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Self Employment? Experts Answer Your Questions

Becoming self employed is not always easy, and sometimes it’s just downright confusing. Many contractors have questions and they demand answers…NOW!

That is why here at Contractor Accountants we have found out the most common questions that our nations self employed have and then sought out the most knowledgable experts to answer them. Over to the experts…

Sole trader or limited company?

One of the most common questions is should you go with sole trader or start a limited company? The director of the IPSE, AKA the Association of Independent Professionals and the Self Employed, he mentioned there are pros and cons to both.

Being a sole trader is more straight forward…there is less paperwork for one. However, forming a limited company offers you more benefits and less risk, especially if you are a contractor at the potential mercy of IR35 or you start to make more cash.

As a general rule, self employed freelancers and contractors find that if they make above £35,000 a year then potentially they could save on tax. Something worth thinking about yes, but make sure you do your own research about if that applies to you.

Should I use an accountant?

The common dilemma facing many of the self employed and business owners around the country is whether or not to hire an accountant? In my opinion most people would benefit from the services of a good accountant who knows what they are doing, but not everybody.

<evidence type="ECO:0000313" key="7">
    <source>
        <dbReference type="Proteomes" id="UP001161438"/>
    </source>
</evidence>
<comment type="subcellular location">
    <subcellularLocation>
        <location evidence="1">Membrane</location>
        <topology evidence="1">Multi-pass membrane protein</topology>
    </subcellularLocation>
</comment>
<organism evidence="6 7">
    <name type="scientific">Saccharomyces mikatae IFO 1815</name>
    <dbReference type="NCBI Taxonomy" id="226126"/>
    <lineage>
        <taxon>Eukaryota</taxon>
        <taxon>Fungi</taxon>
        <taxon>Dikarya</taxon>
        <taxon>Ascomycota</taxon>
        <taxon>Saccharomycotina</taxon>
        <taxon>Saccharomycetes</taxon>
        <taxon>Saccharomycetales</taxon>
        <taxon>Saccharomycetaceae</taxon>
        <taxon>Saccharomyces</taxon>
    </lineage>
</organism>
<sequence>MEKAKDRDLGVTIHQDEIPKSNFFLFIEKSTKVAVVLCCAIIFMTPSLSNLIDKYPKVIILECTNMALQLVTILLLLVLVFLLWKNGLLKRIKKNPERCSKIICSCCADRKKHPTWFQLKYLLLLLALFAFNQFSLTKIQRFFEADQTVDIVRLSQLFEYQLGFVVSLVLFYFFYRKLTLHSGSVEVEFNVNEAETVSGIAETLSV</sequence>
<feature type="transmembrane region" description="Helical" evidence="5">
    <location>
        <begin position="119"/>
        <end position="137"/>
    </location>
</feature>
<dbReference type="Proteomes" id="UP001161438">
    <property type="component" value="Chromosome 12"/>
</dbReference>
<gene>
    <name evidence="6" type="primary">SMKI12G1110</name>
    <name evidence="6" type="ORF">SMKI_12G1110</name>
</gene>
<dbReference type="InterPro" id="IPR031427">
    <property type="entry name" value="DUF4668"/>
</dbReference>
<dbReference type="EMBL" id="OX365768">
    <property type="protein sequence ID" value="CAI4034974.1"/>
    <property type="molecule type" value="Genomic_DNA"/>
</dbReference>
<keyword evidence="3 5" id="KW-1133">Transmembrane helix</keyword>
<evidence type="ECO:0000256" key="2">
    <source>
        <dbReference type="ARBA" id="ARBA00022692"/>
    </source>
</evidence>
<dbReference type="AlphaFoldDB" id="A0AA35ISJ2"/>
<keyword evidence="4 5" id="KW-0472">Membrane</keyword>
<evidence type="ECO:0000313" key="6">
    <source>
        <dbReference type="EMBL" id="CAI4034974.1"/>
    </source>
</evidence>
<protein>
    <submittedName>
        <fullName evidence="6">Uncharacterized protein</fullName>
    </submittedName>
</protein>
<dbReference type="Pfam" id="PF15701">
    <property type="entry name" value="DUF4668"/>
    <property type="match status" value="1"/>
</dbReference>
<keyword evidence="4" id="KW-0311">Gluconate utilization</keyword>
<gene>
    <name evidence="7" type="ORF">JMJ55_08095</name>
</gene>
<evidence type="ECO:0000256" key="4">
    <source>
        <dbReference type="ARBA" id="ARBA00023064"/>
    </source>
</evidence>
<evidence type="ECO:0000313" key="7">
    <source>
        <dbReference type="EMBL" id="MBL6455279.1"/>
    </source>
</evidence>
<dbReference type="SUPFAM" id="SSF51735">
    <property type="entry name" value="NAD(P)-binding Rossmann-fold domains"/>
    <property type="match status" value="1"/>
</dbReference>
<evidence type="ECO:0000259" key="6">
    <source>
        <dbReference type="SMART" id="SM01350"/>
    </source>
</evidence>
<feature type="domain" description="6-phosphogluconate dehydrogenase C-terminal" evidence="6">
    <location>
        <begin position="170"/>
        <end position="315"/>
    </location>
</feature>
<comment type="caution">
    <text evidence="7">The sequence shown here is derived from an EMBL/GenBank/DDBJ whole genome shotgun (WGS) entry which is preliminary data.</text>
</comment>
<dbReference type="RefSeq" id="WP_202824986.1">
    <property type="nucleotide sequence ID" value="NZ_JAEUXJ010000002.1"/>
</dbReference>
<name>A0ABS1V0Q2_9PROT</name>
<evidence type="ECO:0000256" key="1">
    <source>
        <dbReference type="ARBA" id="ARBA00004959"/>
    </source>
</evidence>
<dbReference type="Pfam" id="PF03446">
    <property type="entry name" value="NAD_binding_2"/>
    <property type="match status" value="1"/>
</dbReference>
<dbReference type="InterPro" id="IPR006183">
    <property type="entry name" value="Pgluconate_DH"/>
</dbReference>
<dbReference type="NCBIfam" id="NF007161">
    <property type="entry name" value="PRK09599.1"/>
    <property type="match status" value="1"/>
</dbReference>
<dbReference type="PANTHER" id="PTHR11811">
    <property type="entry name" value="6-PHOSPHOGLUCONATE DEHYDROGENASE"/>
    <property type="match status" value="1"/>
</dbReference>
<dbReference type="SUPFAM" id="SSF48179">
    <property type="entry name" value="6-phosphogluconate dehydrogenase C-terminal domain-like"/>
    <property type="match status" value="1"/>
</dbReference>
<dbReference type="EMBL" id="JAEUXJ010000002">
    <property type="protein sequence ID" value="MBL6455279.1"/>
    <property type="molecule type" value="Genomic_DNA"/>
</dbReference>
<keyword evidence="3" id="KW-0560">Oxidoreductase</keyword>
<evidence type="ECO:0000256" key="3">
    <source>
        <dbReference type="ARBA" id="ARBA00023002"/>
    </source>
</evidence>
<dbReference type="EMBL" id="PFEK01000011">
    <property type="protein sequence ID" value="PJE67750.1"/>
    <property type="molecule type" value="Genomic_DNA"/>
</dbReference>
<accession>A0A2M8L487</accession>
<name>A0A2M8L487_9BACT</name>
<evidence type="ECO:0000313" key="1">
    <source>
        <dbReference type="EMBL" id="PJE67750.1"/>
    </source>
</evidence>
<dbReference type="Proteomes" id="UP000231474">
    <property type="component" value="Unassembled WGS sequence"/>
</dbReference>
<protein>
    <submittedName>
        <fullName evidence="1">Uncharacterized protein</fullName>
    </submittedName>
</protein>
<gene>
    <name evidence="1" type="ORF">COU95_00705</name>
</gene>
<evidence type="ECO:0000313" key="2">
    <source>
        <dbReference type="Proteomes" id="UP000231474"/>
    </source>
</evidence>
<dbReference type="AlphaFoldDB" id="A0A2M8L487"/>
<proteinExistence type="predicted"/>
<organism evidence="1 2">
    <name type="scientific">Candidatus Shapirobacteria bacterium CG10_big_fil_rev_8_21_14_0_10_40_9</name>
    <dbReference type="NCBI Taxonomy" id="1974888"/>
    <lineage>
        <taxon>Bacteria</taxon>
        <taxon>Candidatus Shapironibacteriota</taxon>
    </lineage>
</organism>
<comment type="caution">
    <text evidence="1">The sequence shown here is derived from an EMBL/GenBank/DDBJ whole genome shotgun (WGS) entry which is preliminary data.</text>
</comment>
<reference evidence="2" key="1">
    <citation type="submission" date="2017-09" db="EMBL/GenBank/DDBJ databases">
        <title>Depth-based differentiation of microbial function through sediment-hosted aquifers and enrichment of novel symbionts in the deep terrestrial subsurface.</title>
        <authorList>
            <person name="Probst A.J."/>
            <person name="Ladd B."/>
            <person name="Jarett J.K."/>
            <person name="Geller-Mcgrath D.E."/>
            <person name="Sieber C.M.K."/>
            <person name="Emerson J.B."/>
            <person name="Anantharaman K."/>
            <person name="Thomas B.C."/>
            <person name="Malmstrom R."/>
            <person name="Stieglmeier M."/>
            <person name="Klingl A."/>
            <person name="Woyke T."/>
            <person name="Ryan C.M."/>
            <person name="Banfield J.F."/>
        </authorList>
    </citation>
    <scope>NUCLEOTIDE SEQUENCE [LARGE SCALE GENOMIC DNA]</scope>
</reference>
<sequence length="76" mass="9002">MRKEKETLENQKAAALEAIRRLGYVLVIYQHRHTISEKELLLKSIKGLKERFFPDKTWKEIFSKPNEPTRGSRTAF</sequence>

For example, if you have a really small business that is very simple to run then keeping your own books and sending off a tax return at the end of the year should not be too much of a problem.

On the flip side, once your self employment or business starts to become more complicated with more moving parts then if you ask me…an accountant is definitely the way to go.

Not only that, but hiring an accountant that specialises in your area of work can really be a good idea, mainly because they understand the ins and outs of the playing field.

Take a contractor accountant as an example, who works only with contractors and is dedicated to offering the best service possible.

Is clothing a taxable expense?

No self employed professional wants to turn up to meetings or go out with clients while wearing shorts and sandals, it’s important that you dress to impress. So can you actually claim for those expensive suits and shoes? Probably not.

According to one particular tax expert things such as uniforms, safety clothing and laundry costs can be claimed for, but nice clothes from designer shops are generally frowned upon by HMRC when people try to claim for them.

If in doubt, speak with an experienced accountant who can answer any questions you have and also tell you exactly what items are a taxable and which are not.

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